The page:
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windows 8 metroWindows 8 is going to be big news when it is launched in late 2012, with websites, magazines, newspapers and TV shows dedicating column inches and reports on the latest consumer operating system from Microsoft. As you’re probably already aware, Windows 8 will feature a version of the Metro UI, the tile-based user interface currently found on the Xbox 360 console and Windows Phones.

In the opinion of some Why Microsoft Should Not Be Pushing Their New Metro UI Onto Their Other Products [Opinion] Why Microsoft Should Not Be Pushing Their New Metro UI Onto Their Other Products [Opinion] With the introduction of the Windows Phone platform in 2010, Microsoft unveiled the Metro user interface, designed to make accessing information quick and easy. Rather than litter their new mobile platform with endless rows of... Read More , Microsoft is taking a gamble introducing Metro UI for computers. Users without a touch screen device, for instance, will only be able to interact with the tile-based interface via their mouse. This isn’t a major problem but defeats the object – Metro UI was built for fingers, after all. Could Metro UI take a bit of getting used to?

We’ve previously looked at apps that you can install on Windows 7 that will allow you to get as big a Windows 8 experience as possible. Forget about driverless Developer Previews; Omnimo UI is the best window into the future of Microsoft’s desktop, laptop and tablet OS.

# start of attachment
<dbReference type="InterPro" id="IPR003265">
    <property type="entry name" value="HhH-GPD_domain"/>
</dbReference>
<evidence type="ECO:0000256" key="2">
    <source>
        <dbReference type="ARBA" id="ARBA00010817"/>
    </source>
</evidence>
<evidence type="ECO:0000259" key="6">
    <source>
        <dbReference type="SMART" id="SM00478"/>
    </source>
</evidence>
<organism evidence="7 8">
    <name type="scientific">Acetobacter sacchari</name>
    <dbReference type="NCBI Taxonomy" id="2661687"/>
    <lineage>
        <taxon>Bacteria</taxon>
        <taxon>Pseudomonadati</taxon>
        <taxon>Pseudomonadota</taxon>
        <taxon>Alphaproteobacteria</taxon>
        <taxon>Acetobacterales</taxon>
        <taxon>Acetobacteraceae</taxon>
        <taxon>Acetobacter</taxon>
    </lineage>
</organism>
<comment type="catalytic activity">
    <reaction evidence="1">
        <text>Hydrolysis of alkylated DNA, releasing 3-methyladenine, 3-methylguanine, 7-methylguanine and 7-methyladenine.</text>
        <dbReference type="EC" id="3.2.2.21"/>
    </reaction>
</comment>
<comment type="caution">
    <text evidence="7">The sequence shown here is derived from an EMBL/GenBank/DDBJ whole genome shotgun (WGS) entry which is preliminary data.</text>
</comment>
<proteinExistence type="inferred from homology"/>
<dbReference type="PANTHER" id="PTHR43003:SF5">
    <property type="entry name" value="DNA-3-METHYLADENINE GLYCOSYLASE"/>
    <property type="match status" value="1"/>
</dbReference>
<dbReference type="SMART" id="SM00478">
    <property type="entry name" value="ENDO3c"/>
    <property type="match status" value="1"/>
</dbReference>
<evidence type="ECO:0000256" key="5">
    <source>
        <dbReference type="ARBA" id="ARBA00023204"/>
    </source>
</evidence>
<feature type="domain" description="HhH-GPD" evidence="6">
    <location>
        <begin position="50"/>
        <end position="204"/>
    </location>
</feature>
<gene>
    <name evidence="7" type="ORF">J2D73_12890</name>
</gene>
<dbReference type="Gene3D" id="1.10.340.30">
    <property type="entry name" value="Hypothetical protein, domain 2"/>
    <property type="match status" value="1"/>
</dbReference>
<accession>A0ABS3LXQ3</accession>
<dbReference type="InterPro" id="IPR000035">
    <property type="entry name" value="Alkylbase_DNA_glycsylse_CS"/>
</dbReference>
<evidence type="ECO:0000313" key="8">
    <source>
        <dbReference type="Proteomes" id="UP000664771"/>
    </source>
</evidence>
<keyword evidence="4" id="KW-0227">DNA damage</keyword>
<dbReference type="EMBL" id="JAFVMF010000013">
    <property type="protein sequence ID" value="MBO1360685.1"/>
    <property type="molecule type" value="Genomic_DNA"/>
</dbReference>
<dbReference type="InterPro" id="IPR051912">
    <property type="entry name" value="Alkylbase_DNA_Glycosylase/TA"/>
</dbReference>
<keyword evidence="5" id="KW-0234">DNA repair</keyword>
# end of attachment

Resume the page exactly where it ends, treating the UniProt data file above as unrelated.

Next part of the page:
Installing & Configuring Omnimo

To use the Omnimo overlay user interface for Windows 7, you will first need to install Rainmeter 2.1, available from this site. This is a desktop customization management utility, designed to allow the easy addition of skins for Windows.

windows 8 metro

After downloading the slim 1.3MB file, install Rainmeter and then turn your attention to the Omnimo website. Click the Download tab and find the link for the 22MB Zip file (which can be used with Windows XP and Vista).


windows metro

Once downloaded, extract the contents of the archive and double click the Setup.rmskin file and click Install. You will notice various Segoe fonts are listed as being part of the installation; these are key elements of successfully reproducing Metro. If you already have Rainmeter on your system you should upgrade this before running Omnimo.

windows metro

The first thing you will see post-install is the Omnimo setup screen. Choose the options you require, click the right arrow to proceed to your language choice and then decide between three variant Metro themes. The first is based on Windows Phone, the second on Metro; the third is a blank, configurable theme.

With your choice made, select the preferred resolution and a few moments later you will be enjoying Metro in Windows 7!

Metro UI for Windows 7

So with the Omnimo Metro theme installed, how do you continue using Windows?

Well, it’s pretty simple: you just point and click! While not a completely accurate representation of Metro (there is no left-right scrolling, for instance) it is a very usable theme, allowing the user to get to grips with the unusual new interface.

windows metro

Further customization is available via the right arrow in the centre-right of the screen, where you can add new tiles; existing tiles can be deleted by clicking the X in the top-right corner or adjusted using the small spanner icon (each visible when you mouse-over). Similarly, tiles can be dragged around.